School Holidays: 6 Driving Tips for Stress-Free Travels
by Ed Scott
With the school holidays upon us, and if you’re planning on packing up the car and taking the family away, you’ll need to be prepared for every possible eventuality. If something is going to go wrong with your motor, it’ll probably be when it’s full of kids, you’re lost somewhere and it’s just started raining!
There are checks you can make and measures you can take to ensure your half-term road trip runs more smoothly. Read on to find out what they are…
1. Check your car before you leave
Before you set off on any long journey, you should give your car the once over to make sure everything is in the right place and nothing is going to fall off, blow up or dry out.
The things you need to check are: fuel, lights, oil, water, electrics and rubber. The more eagle-eyed among you will have noticed that spells out a handy little acronym – FLOWER – to help you remember.
You can read all about the checks you need to make in Driving to a festival this summer? Here’s a checklist to make your trip fantastic.
Once you’re satisfied your car is up to the job, you need to make sure you stay safe on the road and make the journey as pleasant as possible for everyone in the car.
If you’re not satisfied, maybe it’s time to sell your car. Get your free car valuation today!
2. Check the traffic and weather reports
Although it’s great for commuters, half term traffic is usually terrible for anyone getting away for the week, especially if there is a bank holiday involved. A bit of forward planning can help you hit the traffic black spots at less busy times and avoid any bad weather that might materialise.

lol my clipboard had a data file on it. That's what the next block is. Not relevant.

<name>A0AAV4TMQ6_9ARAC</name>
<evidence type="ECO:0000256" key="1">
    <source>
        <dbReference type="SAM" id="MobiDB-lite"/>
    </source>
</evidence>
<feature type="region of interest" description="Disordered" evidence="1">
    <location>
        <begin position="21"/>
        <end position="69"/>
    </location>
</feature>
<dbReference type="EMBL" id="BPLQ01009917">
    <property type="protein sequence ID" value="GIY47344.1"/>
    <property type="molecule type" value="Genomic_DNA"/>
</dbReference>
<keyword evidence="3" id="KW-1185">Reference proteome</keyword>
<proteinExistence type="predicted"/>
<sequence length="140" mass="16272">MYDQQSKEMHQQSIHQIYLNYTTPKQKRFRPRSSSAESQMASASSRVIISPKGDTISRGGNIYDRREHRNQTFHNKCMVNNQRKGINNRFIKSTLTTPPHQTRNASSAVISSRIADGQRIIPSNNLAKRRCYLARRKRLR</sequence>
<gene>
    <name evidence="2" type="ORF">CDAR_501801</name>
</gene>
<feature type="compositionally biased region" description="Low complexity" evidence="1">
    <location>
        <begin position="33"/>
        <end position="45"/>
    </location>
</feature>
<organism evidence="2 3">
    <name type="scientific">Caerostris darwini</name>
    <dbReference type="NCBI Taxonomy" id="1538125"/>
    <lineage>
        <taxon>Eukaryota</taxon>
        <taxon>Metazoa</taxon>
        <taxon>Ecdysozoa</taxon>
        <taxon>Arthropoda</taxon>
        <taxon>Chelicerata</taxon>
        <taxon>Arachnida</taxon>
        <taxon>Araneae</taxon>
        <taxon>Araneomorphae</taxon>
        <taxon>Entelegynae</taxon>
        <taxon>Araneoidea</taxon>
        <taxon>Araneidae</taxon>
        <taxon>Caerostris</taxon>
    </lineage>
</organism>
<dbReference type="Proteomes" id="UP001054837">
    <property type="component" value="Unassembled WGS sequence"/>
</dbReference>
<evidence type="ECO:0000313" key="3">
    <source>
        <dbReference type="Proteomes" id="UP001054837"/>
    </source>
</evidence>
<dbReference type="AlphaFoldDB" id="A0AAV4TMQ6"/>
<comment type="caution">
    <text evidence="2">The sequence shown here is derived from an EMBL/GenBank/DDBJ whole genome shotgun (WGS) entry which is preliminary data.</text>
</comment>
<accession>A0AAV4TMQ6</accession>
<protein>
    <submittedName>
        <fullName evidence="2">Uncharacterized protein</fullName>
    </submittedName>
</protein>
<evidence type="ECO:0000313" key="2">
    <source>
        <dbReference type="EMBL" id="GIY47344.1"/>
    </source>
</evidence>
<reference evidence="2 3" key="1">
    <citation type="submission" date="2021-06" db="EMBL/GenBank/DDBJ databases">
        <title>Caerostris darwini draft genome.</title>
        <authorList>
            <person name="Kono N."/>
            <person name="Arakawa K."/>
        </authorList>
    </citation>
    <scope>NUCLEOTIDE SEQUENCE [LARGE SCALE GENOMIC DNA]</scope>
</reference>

If you’ve got a smartphone, you could download a handy Highways England hands-free traffic app that will send up-to-the-minute traffic news to your phone. And you should also check the weather forecast on your phone for all the destinations you’re likely to pass through.
You should also keep your radio tuned in for traffic updates along the way.
3. Plan your route
Although it’s tempting to just whack a postcode into your smartphone or satnav before you leave, you should always check the route on a map and take a map with you in case your route planner packs in or your journey takes you on roads it doesn’t recognise. Always make sure you plan alternative routes in case the way you were planning to go gets congested, too.
4. Stick to the speed limit
It can be tempting, when driving anywhere, to just put your foot down to get to your destination as quickly as possible – and this is often exacerbated if you have any impatient kids in the car.
But speed limits are in place for a reason and should be adhered to at all times, particularly on dangerous A roads and highways you’re unfamiliar with.
And if there are any areas with reduced speed limits as a result of roadworks, weather or whatever, you should also stick to these to avoid endangering yourself and other road users.
5. Only use the hard shoulder in an emergency
Although you may be tempted to pull over on the hard shoulder to make a phone call or let the kids out for a toilet break, you need to be mindful that the hard shoulder should only be used in emergencies, and that misuse can land you with a £100 fine and three penalty points.
Or, worse still, you could become a road casualty statistic as research by Survive, a breakdown organisation, estimates over 800 people are killed or injured on motorway hard shoulders every year.
If you do have to stop in the hard shoulder though, here are some safety tips…
- Stop as far to the left as you can and make sure your wheels are turned in to the left
- Make sure your sidelights and hazard warnings are on, even in daylight
- Get everyone out of the car through the left-hand door and keep them away from the road
- Only call for help once everyone is out and away from the car, preferably behind a barrier or up an embankment
6. Keep the kids entertained
And one final thing to remember is to pack the car with plenty of things to keep the kids entertained, be that travel-sized tech, such as tablets or handheld consoles, in-car DVD players, books or games. Whatever it takes to keep them occupied, so you can keep your eyes on the road – and to stay stress-free!
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